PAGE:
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TIFF 2016: Voyage of Time: Life’s Journey


Terrence Malick has been working on Voyage of Time for forty years. It is his passion project; his magnum opus. It is also his final descent into self-parody — an earthy, mystical bit of mumbo-jumbo complete with a soulful, nonsensical narration. It is at times quite beautiful to behold — but sometimes we need more than just beautiful imagery and sounds. At times, Voyage of Time feels as if Malick is adapting one of those Nature Sounds CDs people fall asleep to to the big screen.

There are two versions of this film: Voyage of Time: Life’s Journey, a 90-minute film narrated by Cate Blanchett. And Voyage of Time: The IMAX Experience, a shorter, more accessible take on the material narrated by Brad Pitt. I saw Life’s Journey. Perhaps I should’ve stuck around to see the shorter version. Or perhaps I should’ve skipped this entirely.

Look: I love most of Malick’s films. I consider his The New World to be both one of the best films made in the last twenty years, and one of my all-time-favorite movies. I also love Cate Blanchett, a supremely talented actress who brings an almost unearthly charm to every role she takes on. Yet Voyage of Time, a beautiful-looking combo of Malick and Blanchett, left me utterly cold.

There’s no rhyme or reason here. This is simply a nature documentary-style trip through close-ups of bubbling volcanos, endless galaxies and CGI dinosaurs taking strolls on the beach. It all looks great, but so does the same type of footage that pops up on The Discovery Channel or in Ken Burns documentaries about the National Parks. Were it not for the poetic narration, there would almost be no sign of Malick’s fingerprints on this.. A final segment, devoted to the life and customs of primitive man, are the only moments where Malick applies his trademark directorial grace. But by then it’s too little too late.


Blanchett’s narration isn’t helping matters. Malick has her utter the phrase “Mother…” approximately 6000 times, pausing after each utterance as if she’s about to launch into a spoken-word cover of Danzig’s Mother. The script also saddles her with obtuse phrases that come off like she’s reading through the names on a Tarot deck: “The stricken ox! The abandoned child!” And then there are utter head-scratchers like “Shapeless as a cloud!” and “You devour yourself only to give birth yourself again!” I dare you to figure out what any of this means.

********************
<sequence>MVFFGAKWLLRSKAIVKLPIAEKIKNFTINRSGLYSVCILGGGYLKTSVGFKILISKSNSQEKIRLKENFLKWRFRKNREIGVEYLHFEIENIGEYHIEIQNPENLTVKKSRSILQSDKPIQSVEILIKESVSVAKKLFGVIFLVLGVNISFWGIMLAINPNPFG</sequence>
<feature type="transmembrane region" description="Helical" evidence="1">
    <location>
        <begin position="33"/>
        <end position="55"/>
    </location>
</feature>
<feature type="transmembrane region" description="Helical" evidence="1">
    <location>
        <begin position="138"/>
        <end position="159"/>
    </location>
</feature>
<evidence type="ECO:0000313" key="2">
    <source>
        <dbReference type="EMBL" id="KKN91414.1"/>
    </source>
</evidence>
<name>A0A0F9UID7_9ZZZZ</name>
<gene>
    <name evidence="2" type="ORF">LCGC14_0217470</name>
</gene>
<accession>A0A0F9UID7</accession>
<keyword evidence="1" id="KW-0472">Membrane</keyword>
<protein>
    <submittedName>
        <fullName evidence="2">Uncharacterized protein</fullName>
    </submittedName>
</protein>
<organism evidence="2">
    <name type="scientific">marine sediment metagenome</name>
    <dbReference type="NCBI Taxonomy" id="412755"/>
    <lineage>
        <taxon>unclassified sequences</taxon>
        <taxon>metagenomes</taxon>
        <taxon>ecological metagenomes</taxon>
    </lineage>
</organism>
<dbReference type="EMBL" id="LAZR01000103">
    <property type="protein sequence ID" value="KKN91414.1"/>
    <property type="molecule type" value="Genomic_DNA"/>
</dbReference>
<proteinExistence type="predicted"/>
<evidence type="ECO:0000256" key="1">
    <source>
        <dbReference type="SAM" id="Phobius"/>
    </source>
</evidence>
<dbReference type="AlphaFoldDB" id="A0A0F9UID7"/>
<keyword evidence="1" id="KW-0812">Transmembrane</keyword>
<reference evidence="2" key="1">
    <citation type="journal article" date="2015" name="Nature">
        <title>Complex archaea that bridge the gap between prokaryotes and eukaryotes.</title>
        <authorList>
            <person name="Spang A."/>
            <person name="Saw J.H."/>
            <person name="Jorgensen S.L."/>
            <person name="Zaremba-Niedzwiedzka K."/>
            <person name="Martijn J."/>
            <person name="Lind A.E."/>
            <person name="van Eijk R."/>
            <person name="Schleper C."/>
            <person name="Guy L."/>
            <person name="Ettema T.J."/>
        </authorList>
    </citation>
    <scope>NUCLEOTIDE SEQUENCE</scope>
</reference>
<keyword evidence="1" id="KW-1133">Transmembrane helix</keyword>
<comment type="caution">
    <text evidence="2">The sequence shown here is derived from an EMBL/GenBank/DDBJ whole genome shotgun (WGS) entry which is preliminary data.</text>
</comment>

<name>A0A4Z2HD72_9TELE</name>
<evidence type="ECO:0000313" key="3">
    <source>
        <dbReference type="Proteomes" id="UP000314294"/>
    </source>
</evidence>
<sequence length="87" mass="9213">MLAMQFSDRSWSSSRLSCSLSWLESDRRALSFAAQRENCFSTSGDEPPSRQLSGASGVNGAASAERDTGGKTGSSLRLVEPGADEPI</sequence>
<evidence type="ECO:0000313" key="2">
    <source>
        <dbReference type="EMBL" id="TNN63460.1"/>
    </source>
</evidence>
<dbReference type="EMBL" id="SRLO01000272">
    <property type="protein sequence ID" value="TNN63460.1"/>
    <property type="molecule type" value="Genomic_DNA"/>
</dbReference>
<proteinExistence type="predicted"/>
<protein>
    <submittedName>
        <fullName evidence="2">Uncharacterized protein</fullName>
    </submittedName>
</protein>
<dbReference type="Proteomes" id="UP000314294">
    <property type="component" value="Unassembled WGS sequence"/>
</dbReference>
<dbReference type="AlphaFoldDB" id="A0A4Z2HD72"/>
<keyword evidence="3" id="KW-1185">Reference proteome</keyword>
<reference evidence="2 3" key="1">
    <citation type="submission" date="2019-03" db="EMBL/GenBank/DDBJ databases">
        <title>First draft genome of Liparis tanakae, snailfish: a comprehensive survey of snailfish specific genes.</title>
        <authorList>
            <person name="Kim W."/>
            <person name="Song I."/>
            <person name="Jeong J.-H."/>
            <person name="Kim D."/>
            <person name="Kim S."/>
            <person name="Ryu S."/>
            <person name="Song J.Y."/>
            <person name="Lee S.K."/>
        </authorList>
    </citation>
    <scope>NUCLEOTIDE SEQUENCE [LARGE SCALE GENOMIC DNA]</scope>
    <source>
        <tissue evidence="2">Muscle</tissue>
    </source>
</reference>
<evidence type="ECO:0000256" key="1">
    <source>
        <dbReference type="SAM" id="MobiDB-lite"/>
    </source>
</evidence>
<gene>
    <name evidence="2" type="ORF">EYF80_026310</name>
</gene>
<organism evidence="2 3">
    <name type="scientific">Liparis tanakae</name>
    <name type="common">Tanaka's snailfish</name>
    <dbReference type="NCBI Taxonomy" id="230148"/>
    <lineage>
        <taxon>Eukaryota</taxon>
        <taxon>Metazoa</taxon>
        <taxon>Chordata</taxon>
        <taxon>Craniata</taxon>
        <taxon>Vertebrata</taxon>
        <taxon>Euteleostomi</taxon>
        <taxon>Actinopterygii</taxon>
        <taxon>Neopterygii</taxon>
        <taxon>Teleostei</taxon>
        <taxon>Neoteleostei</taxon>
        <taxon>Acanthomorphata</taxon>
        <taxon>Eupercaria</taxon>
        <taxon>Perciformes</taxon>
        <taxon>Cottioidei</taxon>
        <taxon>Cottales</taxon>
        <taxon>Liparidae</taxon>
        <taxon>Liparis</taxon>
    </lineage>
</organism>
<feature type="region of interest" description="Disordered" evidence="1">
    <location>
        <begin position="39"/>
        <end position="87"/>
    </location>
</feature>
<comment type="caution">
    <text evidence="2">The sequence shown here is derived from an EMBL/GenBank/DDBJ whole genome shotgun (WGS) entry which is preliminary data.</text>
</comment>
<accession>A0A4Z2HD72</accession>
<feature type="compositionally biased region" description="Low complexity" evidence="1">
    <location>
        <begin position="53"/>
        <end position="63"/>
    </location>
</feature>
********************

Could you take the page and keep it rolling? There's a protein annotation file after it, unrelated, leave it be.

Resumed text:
Voyage of Time is a dreamy, sleep-inducing film, and perhaps that’s exactly what Malick wanted. The late, great Abbas Kiarostami once said that he didn’t mind if people fell asleep during his films, because “some very good films might prepare you for sleeping or falling asleep or snoozing.” Perhaps that’s what Voyage of Time is: the ultimate snoozing experience. One day this will end up on Netflix, and you can put it on as you drift off to slumber. And what dreams may come! Hopefully those dreams will be more interesting than this.


Voyage of Time is playing at the 2016 Toronto International Film Festival.



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Chris Evangelista is the Executive Editor of Cut Print Film & co-host of the Cut Print Film Podcast. He also contributes to /Film, The Film Stage, Birth.Movies.Death, The Playlist, Paste Magazine, Little White Lies and O-Scope Musings. 'The House on Creep Street' and 'Beware the Monstrous Manther!', two horror books for young readers Chris co-authored with J. Tonzelli, are available wherever books are sold. You can follow him on Twitter @cevangelista413 and view his portfolio at chrisevangelista.net

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